State Links Welfare to Schooling
Mississippi encourages those on the dole to earn high school degrees and reenter workforce
BAY ST. LOUIS, MISS.
IN Mississippi, state officials are not waiting for President Clinton's long-promised welfare reform. They are forging ahead with their own mandatory program, including sanctions for anyone who refuses to participate.
Project LEAP (Learn, Earn, and Prosper) - an education program -
began 15 months ago and is now helping more than 3,000 Mississippi welfare recipients get their General Equivalency Diplomas (GED) and reenter the work force. To meet the needs of this largely rural state, the University of Mississippi broadcasts TV classes by satellite to 80 sites around the state.
Welfare recipients are referred to the program by their caseworkers and are required to participate at least 20 hours a week until they find employment. Those who refuse to attend lose a portion of their benefits.
On the Mississippi Gulf Coast, a LEAP site is crowded in the back office of the Gulf Coast Community Action Agency. Some students work on practice tests or work sheets, asking the teacher for help when needed.
In one corner of the cramped classroom, a handful of students watch one of the University of Mississippi lessons - this one on math - on a monitor. At the end of the session, students can dial an 800 number on the classroom phone and ask the teacher questions on the air.
``You learn a lot by watching,'' says LEAP participant Cynthia Acker. ``I missed out on all this 15 years ago,'' she says, explaining that she dropped out of school in ninth grade when she got pregnant with the first of two children. ``I'm just trying to get my GED so I can move on to bigger and better things.''
That's the goal for most LEAP students. Behind the teacher's desk is the ``Wall of Fame,'' displaying the diplomas of nine students who have earned the GED since September. ``Everybody who comes in here is at a different level academically, so we individualize instruction,'' says J.C. Barrett, the local instructor at this LEAP site. ``We have nonreaders all the way through people who have completed 11th grade - and everything in between. They all have an education in the school of hard knocks and the university of life.''
Ninety-eight percent of LEAP participants are African-American women with two or more children. Their average age is 32. About 60 percent arrive unable to read above the fourth-grade level, says Edwin Meek, founder of the program. ``So we don't expect miraculous changes,'' he says. ``You can't expect to learn to read, get a GED, get a job, and get off welfare in six months.''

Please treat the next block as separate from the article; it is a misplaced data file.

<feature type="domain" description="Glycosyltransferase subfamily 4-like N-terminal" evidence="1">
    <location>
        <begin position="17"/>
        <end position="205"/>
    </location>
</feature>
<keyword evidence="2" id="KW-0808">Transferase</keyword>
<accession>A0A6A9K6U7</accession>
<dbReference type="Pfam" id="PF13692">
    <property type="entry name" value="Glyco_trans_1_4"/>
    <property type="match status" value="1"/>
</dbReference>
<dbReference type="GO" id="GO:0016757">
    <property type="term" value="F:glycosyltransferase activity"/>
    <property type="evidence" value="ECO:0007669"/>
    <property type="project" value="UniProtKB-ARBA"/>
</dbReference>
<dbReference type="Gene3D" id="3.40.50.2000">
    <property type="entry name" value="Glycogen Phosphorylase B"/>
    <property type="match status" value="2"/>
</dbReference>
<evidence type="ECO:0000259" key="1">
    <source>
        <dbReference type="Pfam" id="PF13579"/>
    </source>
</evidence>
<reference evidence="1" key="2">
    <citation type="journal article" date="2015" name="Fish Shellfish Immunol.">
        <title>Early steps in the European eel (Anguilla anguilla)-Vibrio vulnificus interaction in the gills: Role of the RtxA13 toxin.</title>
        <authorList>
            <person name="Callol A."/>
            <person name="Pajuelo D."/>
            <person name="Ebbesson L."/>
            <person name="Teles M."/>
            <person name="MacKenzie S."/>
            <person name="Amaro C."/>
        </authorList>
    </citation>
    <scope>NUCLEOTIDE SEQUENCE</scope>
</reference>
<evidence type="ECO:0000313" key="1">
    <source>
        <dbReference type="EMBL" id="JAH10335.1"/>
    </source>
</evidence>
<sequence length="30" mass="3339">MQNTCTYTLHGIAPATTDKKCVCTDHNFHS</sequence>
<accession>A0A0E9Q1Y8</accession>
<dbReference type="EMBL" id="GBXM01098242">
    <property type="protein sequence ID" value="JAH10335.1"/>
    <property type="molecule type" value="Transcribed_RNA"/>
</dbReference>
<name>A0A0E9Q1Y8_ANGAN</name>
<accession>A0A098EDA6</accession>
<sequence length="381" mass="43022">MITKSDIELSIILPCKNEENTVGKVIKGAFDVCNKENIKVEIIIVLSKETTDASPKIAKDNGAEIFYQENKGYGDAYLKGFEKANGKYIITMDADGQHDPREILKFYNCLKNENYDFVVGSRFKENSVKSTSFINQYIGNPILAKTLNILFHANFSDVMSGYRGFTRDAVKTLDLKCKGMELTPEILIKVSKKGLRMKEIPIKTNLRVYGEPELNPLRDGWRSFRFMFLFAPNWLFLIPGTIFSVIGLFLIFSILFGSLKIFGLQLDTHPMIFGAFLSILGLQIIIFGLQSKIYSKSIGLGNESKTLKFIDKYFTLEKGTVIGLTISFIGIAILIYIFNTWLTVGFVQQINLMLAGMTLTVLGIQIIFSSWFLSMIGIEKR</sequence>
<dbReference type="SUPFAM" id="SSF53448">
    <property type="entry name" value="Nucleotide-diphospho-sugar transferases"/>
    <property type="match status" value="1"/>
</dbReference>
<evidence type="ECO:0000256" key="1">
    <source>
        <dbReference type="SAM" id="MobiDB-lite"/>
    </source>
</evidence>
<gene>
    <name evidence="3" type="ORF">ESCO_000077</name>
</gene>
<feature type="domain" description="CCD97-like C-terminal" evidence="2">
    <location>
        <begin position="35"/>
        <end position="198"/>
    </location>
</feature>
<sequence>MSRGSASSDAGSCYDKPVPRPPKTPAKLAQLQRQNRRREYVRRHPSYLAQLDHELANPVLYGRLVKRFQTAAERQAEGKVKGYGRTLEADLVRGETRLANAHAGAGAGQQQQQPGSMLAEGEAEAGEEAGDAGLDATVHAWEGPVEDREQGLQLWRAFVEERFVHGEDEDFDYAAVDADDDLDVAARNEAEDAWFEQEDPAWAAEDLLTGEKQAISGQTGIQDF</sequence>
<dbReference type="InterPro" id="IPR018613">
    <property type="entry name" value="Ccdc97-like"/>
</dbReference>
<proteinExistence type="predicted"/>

But the instruction offers an avenue for reentry into the world of education. Students whose needs fit with the lessons of the day on TV are encouraged to participate while others receive one-on-one instruction, Dr. Barrett says.
The satellite courses provide an added element of camaraderie from one end of the state to the other, says Athalia Piernas, deputy director of the Gulf Coast Community Action Agency. ``It's an outside stimulus that comes in and tries to show them that there are a whole lot of people out there in the same boat that they're in,'' she says.
``Our experience in LEAP so far has been that because the LEAP class is different - a little more fun and exciting than a traditional class - our participation rate is higher,'' Mr. Meek says. Students who stick with the program for the first 50 hours generally stay until they earn the GED, he adds. But some students make it clear they would rather be somewhere else. ``They just forced me in here,'' complains Charles Lepine, a father of two who has been out of work for two years. ``I'm only coming here because they told me I had to.''
Mr. Lepine dropped out of school in 11th grade and worked as a heavy-equipment mechanic. But he was unable to keep the job after an injury. ``I need the GED to get some light work,'' he says. ``For the field I was in before I didn't need it.''
But Lepine disagrees with the notion of cutting someone's welfare benefits for not participating in an education program. ``They're telling you that if you don't come here, you'll be homeless or starving to death,'' he says.
Helen Cuvas admits that she too did not like the idea of coming here at first. ``I wouldn't have come in at all if they hadn't said I had to do it,'' says the mother of six children who range in age from 25 to 11. ``But now I'm glad I did come. It's made a whole lot of difference.'' Ms. Cuvas is almost ready to take the GED test and has plans to go to work as soon as possible. She hopes to get a job with one of the many casinos opening up in the area.
But good-paying jobs are hard to find in much of Mississippi, even for those with a high-school degree. ``If we had more jobs that paid $6 to $10 an hour for GED recipients, we would move faster,'' Meek says.
But he encourages students to take whatever job they can find. ``What we say to our students is: `That's a steppingstone. Take that job. Get out of the quagmire of public assistance. That's a beginning point.' ''
The national movement to reform welfare and make recipients accountable is on the right track, Meek says.
``Our program has clearly demonstrated that a large number of people just need an extra push to get back into the system,'' he says.